The history of
of the Subject
Falls in Wales
IntroductionJohn Jones was an amateur astronomer who lived in Bangor in the 19th century. He achieved much noteriety locally and was known simply as John Jones, Y Seryddwr (The Astronomer), or just Y Seryddwr. Jones was almost entirely self-taught. He manufactured his own telescopes, in particular an eight-inch reflector. He attracted wide attention for his success in pursuing scholarship despite the severe obstacles imposed by poverty and minimal formal education.
His early lifeJohn Jones was born at Bryngwyn Bach near Dwyran in Ynys Môn (Anglesey) in 1818. [1,2,3] He received only a small amount of education as a child, attending schools at Dwyran and Brynsiencyn. However, his father died when he was aged about twelve years and he was forced to take up employment as a farm labourer. 
Some years later, in addition to his farming work, he used to saddle the horse of a local minister of the church. While the minister was away preaching on Sundays, John Jones would use the opportunity to hide in the preacher's library to read books in the Welsh language. Among the books in the minister's collection was the translation into Welsh by Eleazar Roberts (1825-1912) of The Solar System by the Scottish lawyer Dr. Thomas Dick. This introduced John Jones to astronomy.
Astronomical activitiesHis greatest interest was in astronomy. He read widely in the subject, both popular texts and more advanced accounts of the subject.
In the early 1860's John Jones set about making a small refracting telescope. Through the help of a ship's captain, he purchased some lenses. These, and a cardboard tube, were used to make a basic non-achromatic refractor. This gave simple views of craters on the Moon and the Galilean moons of Jupiter.
John Jones felt a need for a better telescope. Because his finances did not allow him to buy one, he set about building his own in 1868. He purchased a disc of glass and set about the slow process of grinding the surface to a concave spherical shape, the main stage in producing a mirror for a reflecting telescope. The 8-inch diameter disc was then sent to the noted commercial telescope maker George Calver to produce a parabolic surface, and for coating with a reflecting silver layer. Jones built a tube and altazimuth mount from wood. He gave this eight-inch reflector the name Jumbo. It had a ten-foot long tube and was often used through an open window from an upstairs room. It has been argued that this was the first silver-on-glass reflecting telescope in Wales.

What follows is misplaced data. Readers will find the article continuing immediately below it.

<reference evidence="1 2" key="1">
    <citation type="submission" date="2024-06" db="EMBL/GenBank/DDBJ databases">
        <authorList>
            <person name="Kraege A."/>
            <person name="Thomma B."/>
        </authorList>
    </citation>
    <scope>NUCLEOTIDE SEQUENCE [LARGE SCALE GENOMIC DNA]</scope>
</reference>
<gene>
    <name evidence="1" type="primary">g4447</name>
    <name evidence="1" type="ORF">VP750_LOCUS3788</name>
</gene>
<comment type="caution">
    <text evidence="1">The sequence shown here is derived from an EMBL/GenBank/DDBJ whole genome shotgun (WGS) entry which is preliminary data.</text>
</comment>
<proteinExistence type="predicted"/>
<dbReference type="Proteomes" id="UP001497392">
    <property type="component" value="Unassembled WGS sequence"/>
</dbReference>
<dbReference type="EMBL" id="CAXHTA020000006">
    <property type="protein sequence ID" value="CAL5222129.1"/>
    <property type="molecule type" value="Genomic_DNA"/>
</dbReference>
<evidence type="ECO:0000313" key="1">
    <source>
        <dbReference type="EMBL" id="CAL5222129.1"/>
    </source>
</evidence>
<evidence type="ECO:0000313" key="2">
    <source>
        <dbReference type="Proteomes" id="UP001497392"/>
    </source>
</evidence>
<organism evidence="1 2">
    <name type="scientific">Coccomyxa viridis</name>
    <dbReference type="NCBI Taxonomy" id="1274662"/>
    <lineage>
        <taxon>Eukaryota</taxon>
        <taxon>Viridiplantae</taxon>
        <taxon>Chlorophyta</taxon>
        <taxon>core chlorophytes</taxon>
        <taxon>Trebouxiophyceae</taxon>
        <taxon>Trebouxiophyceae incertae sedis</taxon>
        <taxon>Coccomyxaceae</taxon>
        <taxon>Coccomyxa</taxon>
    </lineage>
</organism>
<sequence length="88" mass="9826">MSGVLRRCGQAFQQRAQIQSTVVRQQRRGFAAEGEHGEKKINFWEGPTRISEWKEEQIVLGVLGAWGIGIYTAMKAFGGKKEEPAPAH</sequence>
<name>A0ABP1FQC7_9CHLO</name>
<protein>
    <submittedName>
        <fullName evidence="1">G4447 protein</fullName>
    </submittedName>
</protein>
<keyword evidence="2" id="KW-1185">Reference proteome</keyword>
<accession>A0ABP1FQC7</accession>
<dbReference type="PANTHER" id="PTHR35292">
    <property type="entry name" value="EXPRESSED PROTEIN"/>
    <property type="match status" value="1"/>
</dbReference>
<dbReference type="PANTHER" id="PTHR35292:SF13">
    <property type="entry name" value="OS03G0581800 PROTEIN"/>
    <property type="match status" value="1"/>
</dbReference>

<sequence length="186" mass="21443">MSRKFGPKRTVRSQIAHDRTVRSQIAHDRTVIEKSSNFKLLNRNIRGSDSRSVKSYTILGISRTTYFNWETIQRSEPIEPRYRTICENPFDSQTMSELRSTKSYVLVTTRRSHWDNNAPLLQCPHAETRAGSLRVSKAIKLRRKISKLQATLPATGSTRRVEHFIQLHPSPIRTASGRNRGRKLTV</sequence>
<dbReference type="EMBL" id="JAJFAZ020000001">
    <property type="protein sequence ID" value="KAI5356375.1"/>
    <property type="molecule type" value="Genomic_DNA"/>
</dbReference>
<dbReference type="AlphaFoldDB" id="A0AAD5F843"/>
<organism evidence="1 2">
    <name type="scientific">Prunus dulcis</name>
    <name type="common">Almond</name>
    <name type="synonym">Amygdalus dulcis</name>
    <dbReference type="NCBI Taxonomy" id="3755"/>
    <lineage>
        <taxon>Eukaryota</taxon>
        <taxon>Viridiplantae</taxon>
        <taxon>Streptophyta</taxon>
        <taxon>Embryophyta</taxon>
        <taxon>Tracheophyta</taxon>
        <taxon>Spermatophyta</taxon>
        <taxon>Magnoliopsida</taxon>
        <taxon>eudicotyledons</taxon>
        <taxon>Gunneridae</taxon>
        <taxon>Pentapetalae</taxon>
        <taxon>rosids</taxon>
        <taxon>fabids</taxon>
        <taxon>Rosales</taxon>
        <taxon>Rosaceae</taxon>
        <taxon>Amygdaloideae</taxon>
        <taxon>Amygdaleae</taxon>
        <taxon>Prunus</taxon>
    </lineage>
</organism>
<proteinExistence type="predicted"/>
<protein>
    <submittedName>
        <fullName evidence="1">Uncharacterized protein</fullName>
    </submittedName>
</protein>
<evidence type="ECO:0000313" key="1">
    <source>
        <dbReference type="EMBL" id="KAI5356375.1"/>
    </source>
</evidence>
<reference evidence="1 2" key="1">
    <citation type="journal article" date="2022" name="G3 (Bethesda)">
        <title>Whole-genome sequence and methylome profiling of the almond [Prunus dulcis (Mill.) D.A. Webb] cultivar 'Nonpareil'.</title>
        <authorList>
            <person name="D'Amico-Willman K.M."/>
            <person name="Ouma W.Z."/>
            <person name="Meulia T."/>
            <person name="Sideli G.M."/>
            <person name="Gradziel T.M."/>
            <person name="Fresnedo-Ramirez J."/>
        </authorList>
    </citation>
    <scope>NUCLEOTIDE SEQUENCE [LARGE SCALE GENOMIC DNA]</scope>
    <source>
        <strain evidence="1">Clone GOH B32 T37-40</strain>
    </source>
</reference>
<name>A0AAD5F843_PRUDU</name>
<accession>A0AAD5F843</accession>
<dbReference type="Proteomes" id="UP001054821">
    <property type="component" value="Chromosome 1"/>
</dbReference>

John Jones made smaller telescopes, including a 6-inch diameter reflector. He manufactured a spectroscope, producing prisms by grinding pieces of glass that had once been used as skylights in ships.
John Jones observed regularly with his telescopes. However, the extent of his observational work has been little documented. He has become better known for his work in making telescopes.
ReferencesSome of the reference materials can be found on a companion page.
Further readingA number of people have written biographical articles about John Jones, Y Seryddwr, clearly interested in his determination to pursue study despite adversity. Transcripts of some of these articles can be found on a companion page which provides reference materials. These articles include:
AcknowledgementsBryn Jones wishes to thank John Rowlands and Rhys Morris for helpful discussions. John Rowlands has kindly given permission to use photographs on this page.
This page was created and is maintained by Bryn Jones. E-mail: firstname.lastname@example.org .
WWW home page: http://www.jonesbryn.plus.com/ .
This page was first created in January 2000 (at a different address).
It was last modified on 27th August, 2008.
URL of this page: http://www.jonesbryn.plus.com/wastronhist/people/jjones/p_jjones.html .
This page replaced in August 2008 the old page http://brynjones.members.beeb.net/wastronhist/p_jjones.html . An archived copy of the old page is available here.